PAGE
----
Posts

EA could benefit from a general-purpose nonprofit entity that offers donor-advised funds and fiscal sponsorship 2020-06-27T00:16:58.808Z · score: 43 (18 votes)
EA Angel Group: Applications Open for Personal/Project Funding 2019-03-19T18:29:32.777Z · score: 37 (24 votes)
EAs and EA Orgs Should Move Cash from Low-Interest to High-Interest Options 2019-02-23T12:24:02.970Z · score: 51 (26 votes)
Requesting community input on the upcoming EA Projects Platform 2018-12-10T17:41:32.212Z · score: 23 (16 votes)
Ideas for Improving Funding for Individual EAs, EA Projects, and New EA Organizations 2018-07-10T06:12:29.993Z · score: 22 (21 votes)

Comments

Comment by brendon_wong on How Much Leverage Should Altruists Use? · 2020-07-07T05:23:22.150Z · score: 1 (1 votes) · EA · GW
I don't really understand what you're saying here.

I meant that if a donor isn't going to make generic grants, like funding a GiveWell top charity, and will instead do things like fund small EA projects that might not otherwise be funded, then pursuing a more reliable investing approach would be a better bet.

If a non-generic donor pursues a risk neutral approach or invests in a single asset class, that could jeopardize their grantmaking, and from the donor's perspective the downside of not being able to fund a considerable number of projects if there are bad investment outcomes likely outweighs the expected benefit of fractionally shifting the EA community as a whole towards choosing more unusual asset classes.

That's true, I said that in the post. QMHIX/EQCHX might also have a worse ex-ante Sharpe ratio than GAA. The argument for investing in managed futures is that it has positive expected return (not guaranteed) and has basically zero correlation with stocks and bonds.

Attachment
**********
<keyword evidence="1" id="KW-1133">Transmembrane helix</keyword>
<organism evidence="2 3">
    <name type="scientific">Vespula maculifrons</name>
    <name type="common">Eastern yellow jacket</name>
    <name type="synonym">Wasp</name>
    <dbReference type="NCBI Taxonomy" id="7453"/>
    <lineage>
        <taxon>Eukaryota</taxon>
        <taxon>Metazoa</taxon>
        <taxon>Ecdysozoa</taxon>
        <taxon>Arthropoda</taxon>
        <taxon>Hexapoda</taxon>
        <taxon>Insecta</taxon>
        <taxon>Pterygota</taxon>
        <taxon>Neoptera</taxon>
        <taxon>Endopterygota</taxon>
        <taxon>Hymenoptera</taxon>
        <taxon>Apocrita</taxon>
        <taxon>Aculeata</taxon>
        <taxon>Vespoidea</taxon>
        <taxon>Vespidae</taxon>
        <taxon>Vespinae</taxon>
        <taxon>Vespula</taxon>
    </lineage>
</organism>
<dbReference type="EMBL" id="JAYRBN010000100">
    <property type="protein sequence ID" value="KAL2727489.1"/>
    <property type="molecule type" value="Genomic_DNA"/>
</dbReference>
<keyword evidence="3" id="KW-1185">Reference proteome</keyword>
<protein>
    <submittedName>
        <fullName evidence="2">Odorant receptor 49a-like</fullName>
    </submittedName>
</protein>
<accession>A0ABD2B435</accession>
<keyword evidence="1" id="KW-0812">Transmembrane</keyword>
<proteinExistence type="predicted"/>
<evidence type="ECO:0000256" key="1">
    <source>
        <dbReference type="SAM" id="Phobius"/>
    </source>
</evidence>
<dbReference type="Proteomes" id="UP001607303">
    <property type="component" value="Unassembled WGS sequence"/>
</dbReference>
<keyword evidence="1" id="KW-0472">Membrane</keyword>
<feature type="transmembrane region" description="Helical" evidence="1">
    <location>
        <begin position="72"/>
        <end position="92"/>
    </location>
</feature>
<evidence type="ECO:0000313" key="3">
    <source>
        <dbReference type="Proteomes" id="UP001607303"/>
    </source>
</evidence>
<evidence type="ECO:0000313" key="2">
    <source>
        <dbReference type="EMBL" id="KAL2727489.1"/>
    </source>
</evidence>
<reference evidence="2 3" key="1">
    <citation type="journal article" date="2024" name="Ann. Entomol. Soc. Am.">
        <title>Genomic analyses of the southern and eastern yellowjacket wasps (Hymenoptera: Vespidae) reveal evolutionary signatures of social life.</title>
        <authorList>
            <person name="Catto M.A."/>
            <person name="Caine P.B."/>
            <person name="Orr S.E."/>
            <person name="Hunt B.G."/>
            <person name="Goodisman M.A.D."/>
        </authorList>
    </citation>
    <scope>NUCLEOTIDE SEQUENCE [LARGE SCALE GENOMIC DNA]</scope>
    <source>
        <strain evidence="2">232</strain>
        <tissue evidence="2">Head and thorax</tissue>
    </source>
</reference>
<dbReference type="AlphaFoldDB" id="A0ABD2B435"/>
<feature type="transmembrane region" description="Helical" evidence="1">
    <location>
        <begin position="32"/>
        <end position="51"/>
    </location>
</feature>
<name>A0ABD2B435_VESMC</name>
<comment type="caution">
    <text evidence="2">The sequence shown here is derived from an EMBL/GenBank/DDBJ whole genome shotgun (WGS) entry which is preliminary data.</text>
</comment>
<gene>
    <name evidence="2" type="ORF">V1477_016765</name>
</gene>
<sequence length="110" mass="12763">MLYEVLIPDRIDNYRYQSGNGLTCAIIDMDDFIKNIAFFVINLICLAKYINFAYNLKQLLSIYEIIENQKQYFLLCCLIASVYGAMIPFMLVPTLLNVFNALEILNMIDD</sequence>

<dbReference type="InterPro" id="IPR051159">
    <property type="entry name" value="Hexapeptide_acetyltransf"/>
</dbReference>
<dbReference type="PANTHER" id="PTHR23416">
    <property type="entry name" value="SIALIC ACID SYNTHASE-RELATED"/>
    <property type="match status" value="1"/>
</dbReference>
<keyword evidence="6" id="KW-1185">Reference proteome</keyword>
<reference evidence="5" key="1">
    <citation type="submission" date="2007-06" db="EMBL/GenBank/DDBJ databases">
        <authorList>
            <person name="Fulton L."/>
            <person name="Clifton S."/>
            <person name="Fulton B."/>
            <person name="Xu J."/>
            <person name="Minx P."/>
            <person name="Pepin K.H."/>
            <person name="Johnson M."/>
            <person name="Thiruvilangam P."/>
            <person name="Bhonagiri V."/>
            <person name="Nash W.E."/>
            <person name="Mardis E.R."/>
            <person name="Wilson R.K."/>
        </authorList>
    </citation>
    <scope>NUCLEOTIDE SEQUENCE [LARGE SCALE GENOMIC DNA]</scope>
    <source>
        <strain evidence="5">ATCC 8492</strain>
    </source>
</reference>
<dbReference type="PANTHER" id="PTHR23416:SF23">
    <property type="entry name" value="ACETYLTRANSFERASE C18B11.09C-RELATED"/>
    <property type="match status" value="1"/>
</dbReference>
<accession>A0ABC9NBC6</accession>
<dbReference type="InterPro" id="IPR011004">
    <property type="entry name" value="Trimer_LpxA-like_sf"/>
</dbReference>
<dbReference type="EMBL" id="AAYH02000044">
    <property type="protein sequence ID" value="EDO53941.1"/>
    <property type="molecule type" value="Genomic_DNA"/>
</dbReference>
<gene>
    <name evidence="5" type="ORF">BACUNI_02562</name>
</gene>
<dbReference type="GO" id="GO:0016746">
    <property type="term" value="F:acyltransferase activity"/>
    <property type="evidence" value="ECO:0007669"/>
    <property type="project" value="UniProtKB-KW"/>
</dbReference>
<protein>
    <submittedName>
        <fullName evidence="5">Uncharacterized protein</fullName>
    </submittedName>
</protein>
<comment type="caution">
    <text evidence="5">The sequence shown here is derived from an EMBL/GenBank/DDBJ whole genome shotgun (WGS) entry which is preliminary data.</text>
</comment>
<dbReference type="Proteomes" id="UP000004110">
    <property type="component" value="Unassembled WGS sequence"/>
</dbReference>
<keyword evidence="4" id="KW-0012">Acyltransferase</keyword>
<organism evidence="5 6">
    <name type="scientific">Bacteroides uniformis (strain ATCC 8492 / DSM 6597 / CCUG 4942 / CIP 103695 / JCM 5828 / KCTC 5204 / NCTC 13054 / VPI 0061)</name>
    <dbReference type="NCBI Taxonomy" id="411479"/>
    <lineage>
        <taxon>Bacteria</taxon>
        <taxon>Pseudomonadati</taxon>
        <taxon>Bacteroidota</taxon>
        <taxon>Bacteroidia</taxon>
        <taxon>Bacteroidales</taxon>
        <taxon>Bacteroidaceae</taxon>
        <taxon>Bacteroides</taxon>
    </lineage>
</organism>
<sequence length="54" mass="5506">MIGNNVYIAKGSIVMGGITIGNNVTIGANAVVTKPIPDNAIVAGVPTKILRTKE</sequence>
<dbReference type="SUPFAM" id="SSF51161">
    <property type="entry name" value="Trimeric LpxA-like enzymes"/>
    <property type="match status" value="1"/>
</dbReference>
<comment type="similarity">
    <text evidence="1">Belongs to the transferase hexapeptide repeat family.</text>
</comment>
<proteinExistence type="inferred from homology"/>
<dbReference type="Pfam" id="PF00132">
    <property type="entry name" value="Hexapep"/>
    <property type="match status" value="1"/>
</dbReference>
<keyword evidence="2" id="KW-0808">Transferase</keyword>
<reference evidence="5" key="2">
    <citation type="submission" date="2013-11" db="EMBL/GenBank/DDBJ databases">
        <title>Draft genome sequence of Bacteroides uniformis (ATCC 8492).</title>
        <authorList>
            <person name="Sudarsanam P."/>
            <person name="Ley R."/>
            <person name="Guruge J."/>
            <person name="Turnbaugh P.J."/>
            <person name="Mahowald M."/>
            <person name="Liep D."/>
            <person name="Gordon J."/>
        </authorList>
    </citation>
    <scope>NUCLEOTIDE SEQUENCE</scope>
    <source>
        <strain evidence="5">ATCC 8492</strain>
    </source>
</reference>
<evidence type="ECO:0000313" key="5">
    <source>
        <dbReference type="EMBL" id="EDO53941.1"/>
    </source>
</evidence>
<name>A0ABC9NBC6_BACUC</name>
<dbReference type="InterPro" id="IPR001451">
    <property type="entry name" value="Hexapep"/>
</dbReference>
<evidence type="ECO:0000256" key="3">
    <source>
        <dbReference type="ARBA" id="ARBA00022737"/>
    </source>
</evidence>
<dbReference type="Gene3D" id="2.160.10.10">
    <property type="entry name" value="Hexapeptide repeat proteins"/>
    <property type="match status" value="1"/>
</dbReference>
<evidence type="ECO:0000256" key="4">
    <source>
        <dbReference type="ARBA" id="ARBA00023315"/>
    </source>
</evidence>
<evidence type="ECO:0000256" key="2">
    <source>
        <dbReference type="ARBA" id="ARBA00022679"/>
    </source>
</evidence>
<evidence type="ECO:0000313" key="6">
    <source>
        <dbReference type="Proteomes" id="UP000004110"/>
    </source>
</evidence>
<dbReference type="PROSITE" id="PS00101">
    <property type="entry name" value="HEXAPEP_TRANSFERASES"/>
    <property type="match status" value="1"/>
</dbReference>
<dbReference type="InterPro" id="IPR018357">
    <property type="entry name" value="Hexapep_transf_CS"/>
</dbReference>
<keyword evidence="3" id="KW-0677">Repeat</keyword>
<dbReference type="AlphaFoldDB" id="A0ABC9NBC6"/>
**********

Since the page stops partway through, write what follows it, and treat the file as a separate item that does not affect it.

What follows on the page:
Right, and I stated that to emphasize other approaches I mentioned later in my comment that might have had and may continue to have decent returns with zero correlation.

VC is highly correlated with equities, and as an asset class, historically it has performed worse than the S&P 500.
Gold has only performed well relatively recently. In the long run, there is no reason to expect gold to have a real return above 0% because it doesn't generate any cash flows like stocks and bonds do, and it doesn't gain value over time except via inflation.

There are a wide variety of views on whether it is wise to invest in every single asset class, from Bitcoin, to gold and venture capital which I mentioned, to managed futures which you mentioned.

I don't have strong asset class views because Antigravity Investments follows the approach of using quantitative/evidence-based investing to allocate different amounts to different asset classes at various points in time rather than sticking with a particular one for the long haul. I think that writing off entire asset classes may not be a good approach due to the inherently challenging-to-predict nature of future investment returns.

Regarding venture capital, this document from Invesco (which is not trying to sell a VC investment) notes there was a -0.06 correlation between venture capital and large-cap equities from 1990-2014. That document also notes that "top quartile absolute returns for venture capital have historically exceeded those for other asset classes." Top-quartile outperformance in VC is especially interesting because unlike equity funds in recent decades, it seems like VC funds may experience consistent outperformance across time. Whether that's due to skill, simply having access to better networks and deal flow, or some combination of both is the question.